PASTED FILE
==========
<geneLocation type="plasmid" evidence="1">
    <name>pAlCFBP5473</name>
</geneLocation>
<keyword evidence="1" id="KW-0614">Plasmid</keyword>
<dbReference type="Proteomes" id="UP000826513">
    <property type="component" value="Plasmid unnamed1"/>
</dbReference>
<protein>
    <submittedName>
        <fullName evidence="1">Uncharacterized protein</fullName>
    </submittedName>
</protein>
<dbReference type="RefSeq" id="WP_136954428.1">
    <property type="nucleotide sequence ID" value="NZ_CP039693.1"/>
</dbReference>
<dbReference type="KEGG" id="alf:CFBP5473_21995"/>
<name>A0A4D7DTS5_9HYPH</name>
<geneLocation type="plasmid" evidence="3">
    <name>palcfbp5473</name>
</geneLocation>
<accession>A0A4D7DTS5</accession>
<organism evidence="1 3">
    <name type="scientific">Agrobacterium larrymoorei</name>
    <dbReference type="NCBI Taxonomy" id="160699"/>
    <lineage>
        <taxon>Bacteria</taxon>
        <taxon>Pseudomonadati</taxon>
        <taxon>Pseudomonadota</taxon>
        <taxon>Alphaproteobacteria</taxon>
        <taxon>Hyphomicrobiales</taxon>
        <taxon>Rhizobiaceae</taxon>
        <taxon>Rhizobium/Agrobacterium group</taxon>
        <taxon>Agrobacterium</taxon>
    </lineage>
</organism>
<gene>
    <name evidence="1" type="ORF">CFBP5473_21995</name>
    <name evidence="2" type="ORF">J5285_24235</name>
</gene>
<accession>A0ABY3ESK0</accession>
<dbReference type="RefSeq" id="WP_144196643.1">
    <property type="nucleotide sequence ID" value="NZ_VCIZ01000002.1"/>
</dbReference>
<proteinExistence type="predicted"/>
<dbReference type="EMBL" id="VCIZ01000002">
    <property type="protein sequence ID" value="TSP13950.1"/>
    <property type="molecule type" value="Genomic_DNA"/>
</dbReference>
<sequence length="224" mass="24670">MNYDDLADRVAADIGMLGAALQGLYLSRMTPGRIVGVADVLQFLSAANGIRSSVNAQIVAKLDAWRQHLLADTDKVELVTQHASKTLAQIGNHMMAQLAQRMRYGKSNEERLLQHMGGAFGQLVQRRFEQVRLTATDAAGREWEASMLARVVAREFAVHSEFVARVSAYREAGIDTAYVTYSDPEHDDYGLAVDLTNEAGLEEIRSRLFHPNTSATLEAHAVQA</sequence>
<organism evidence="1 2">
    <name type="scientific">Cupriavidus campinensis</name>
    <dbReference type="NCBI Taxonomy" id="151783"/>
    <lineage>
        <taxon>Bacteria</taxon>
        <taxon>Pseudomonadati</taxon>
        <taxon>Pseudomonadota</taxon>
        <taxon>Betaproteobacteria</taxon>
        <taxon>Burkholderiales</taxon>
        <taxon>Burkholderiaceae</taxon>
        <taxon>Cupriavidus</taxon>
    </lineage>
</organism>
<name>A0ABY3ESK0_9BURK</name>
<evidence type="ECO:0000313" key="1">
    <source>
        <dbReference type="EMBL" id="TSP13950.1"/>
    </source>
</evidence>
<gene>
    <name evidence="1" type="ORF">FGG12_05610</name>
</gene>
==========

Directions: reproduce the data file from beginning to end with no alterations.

<geneLocation type="plasmid" evidence="1">
    <name>pAlCFBP5473</name>
</geneLocation>
<keyword evidence="1" id="KW-0614">Plasmid</keyword>
<dbReference type="Proteomes" id="UP000826513">
    <property type="component" value="Plasmid unnamed1"/>
</dbReference>
<protein>
    <submittedName>
        <fullName evidence="1">Uncharacterized protein</fullName>
    </submittedName>
</protein>
<dbReference type="RefSeq" id="WP_136954428.1">
    <property type="nucleotide sequence ID" value="NZ_CP039693.1"/>
</dbReference>
<dbReference type="KEGG" id="alf:CFBP5473_21995"/>
<name>A0A4D7DTS5_9HYPH</name>
<geneLocation type="plasmid" evidence="3">
    <name>palcfbp5473</name>
</geneLocation>
<accession>A0A4D7DTS5</accession>
<organism evidence="1 3">
    <name type="scientific">Agrobacterium larrymoorei</name>
    <dbReference type="NCBI Taxonomy" id="160699"/>
    <lineage>
        <taxon>Bacteria</taxon>
        <taxon>Pseudomonadati</taxon>
        <taxon>Pseudomonadota</taxon>
        <taxon>Alphaproteobacteria</taxon>
        <taxon>Hyphomicrobiales</taxon>
        <taxon>Rhizobiaceae</taxon>
        <taxon>Rhizobium/Agrobacterium group</taxon>
        <taxon>Agrobacterium</taxon>
    </lineage>
</organism>
<gene>
    <name evidence="1" type="ORF">CFBP5473_21995</name>
    <name evidence="2" type="ORF">J5285_24235</name>
</gene>
<accession>A0ABY3ESK0</accession>
<dbReference type="RefSeq" id="WP_144196643.1">
    <property type="nucleotide sequence ID" value="NZ_VCIZ01000002.1"/>
</dbReference>
<proteinExistence type="predicted"/>
<dbReference type="EMBL" id="VCIZ01000002">
    <property type="protein sequence ID" value="TSP13950.1"/>
    <property type="molecule type" value="Genomic_DNA"/>
</dbReference>
<sequence length="224" mass="24670">MNYDDLADRVAADIGMLGAALQGLYLSRMTPGRIVGVADVLQFLSAANGIRSSVNAQIVAKLDAWRQHLLADTDKVELVTQHASKTLAQIGNHMMAQLAQRMRYGKSNEERLLQHMGGAFGQLVQRRFEQVRLTATDAAGREWEASMLARVVAREFAVHSEFVARVSAYREAGIDTAYVTYSDPEHDDYGLAVDLTNEAGLEEIRSRLFHPNTSATLEAHAVQA</sequence>
<organism evidence="1 2">
    <name type="scientific">Cupriavidus campinensis</name>
    <dbReference type="NCBI Taxonomy" id="151783"/>
    <lineage>
        <taxon>Bacteria</taxon>
        <taxon>Pseudomonadati</taxon>
        <taxon>Pseudomonadota</taxon>
        <taxon>Betaproteobacteria</taxon>
        <taxon>Burkholderiales</taxon>
        <taxon>Burkholderiaceae</taxon>
        <taxon>Cupriavidus</taxon>
    </lineage>
</organism>
<name>A0ABY3ESK0_9BURK</name>
<evidence type="ECO:0000313" key="1">
    <source>
        <dbReference type="EMBL" id="TSP13950.1"/>
    </source>
</evidence>
<gene>
    <name evidence="1" type="ORF">FGG12_05610</name>
</gene>